Another thing I love about Facebook and Twitter is that they allow me share in the delight of others when they receive random acts of affection from loved ones. I found other people experienced this joy as well. A colleague of mine showed me his ex-girlfriend’s twitter update. She had just received flowers from her current boyfriend and she gushed all over her twitter account about how nice and loving her current beau was and how much she was in love with him. My colleague then showed me rather sexually explicit text messages she had sent him the night before reminiscing about their active sex life together years ago. I now have newfound respect for him and his enormous ability to satisfy women in bed.
Prior to embracing Facebook my experience with social media was limited to hours spent on gay websites like Gaydar, Manhunt, Adam4Adam to mention a few. It took me a few mishaps to realize that the guidelines and etiquettes are different on both types of social media. In my frenzy to acquire friends on Facebook, I sent a friend request to a guy I went to secondary school with in Nigeria. A few hours later he replied me with a curt “Do I know you?”. I replied “Yes you do. I am Kere, you used to beg me to let you suck my dick in boarding school”
Now there wouldn’t have been anything wrong with that, had I had not accidentally put it on his status page for all to see. On delving into his timeline I found out he just got married a few months before. Opps!! Lets just say he has tightened up the security setting on his page and he has not granted my friends request.
Another reason I love Facebook is life is so good there isn’t a “dislike” icon to easily register any negativity. A porn star/escort I follow has over 1000 friends. Which is good for business I suppose if they are all paying customers. He always posts good stuff about his photo shoots, porn films, personal appearances at clubs and so on and gets a large number of “likes”. Then he had a status update about being ill, presumably to get some sort of sympathy from his friends and he got over 800 likes on the update. I wasn’t sure if that meant 800 people were happy he was ill or that they were so used to liking all his positive comments they did not read this one carefully. Had there been a “dislike” icon, I would have known for sure.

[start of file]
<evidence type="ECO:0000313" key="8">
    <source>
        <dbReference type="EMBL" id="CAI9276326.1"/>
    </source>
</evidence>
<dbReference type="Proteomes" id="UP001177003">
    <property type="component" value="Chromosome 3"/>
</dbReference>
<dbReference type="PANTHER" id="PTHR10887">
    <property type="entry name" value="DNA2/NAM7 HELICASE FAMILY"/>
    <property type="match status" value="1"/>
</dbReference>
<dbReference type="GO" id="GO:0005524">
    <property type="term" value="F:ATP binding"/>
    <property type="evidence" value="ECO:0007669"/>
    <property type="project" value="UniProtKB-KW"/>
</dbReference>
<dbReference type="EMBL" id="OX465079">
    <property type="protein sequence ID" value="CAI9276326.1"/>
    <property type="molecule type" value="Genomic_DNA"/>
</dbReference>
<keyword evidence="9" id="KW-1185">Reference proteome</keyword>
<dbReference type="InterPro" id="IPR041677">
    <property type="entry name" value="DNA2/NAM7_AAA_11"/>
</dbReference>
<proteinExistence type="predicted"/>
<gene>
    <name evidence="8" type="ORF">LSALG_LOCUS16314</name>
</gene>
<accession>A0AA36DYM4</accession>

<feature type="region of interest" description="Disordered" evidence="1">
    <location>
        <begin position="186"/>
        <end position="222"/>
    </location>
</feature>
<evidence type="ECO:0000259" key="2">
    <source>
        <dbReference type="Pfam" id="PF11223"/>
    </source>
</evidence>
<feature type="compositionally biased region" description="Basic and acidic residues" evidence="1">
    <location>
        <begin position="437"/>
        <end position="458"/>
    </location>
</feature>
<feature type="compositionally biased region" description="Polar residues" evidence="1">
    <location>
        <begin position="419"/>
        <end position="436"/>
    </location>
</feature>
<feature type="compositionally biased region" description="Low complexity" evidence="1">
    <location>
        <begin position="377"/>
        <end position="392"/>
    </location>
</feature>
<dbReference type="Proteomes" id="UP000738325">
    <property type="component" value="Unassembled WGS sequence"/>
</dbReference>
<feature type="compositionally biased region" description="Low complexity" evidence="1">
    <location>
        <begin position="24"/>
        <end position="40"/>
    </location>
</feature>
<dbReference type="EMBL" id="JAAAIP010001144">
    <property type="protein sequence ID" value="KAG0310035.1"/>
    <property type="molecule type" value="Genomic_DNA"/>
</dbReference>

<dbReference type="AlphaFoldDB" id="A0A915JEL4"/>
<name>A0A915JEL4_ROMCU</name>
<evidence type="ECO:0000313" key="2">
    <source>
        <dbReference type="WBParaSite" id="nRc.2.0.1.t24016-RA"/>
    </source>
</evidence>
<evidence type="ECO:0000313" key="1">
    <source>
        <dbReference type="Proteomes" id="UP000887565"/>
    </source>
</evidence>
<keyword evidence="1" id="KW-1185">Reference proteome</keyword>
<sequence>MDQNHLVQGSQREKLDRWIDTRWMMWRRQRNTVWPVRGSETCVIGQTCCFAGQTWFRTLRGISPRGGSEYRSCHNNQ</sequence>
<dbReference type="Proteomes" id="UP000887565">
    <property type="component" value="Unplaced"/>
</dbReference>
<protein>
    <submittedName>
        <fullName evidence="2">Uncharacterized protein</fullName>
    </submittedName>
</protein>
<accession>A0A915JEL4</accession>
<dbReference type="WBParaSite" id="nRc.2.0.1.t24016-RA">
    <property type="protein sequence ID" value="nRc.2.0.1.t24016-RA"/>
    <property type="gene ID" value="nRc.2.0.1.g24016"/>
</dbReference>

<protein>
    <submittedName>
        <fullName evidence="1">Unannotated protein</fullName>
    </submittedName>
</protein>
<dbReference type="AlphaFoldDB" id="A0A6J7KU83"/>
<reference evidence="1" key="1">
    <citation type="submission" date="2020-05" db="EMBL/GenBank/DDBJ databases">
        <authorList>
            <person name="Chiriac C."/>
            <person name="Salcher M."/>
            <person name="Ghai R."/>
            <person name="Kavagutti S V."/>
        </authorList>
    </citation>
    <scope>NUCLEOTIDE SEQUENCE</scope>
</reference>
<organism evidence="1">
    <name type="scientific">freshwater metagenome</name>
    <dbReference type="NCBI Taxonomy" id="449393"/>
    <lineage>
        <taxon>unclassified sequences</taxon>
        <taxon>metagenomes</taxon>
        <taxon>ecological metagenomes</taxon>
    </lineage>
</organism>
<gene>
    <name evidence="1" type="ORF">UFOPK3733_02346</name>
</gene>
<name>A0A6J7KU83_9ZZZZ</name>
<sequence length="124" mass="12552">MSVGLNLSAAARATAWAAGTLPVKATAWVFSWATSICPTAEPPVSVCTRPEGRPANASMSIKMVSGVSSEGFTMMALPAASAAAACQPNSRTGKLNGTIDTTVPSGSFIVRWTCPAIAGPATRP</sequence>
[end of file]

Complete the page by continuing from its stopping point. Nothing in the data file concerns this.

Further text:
I also love the way Facebook and Twitter allow us express our innermost thoughts without any filtration. Some guy went to the supermarket and accidentally walked out without paying for an item. He updated his status accordingly announcing this fact on Facebook asking the cyber-sphere if he was a bad person. He got the perfunctory likes for the update and written responses were varied.
Some reasoned that it was a small item and the supermarket wouldn’t miss it. Some wondered if he was stressed and hence forgetful. Some went on a tirade on how the supermarket made too much money and deserved what they got. No one asked him if he was calling out for help by confessing to petty theft on the Internet that could lead to a possible arrest.
Researchers (jobless individuals) have carried out studies recently and concluded that Facebook makes users sad and dissatisfied with their lives. They said, “…by skimming through photos of friends’ life successes this can trigger feelings of envy, misery and loneliness…”
Admittedly some status updates can be full of airs of compelling charm, romance and excitement and are delusively alluring (basically full of BS); but envy and misery are not the feelings triggered in me, rather its compassion I feel for anyone who takes him/herself seriously on Facebook. Think about it, if you just accepted a marriage proposal and the first thing you want to do is announce it on facebook and Twitter rather than call those loved ones closest and dearest to you, then something ain’t right.
The researchers failed to mention the “hide” feature on Facebook, that prevents updates that can cause “envy, misery and loneliness” from appearing on the user’s news feed. I use this feature when updates get ridiculous and like someone said, “Wish the person the fabulous life they have on facebook”.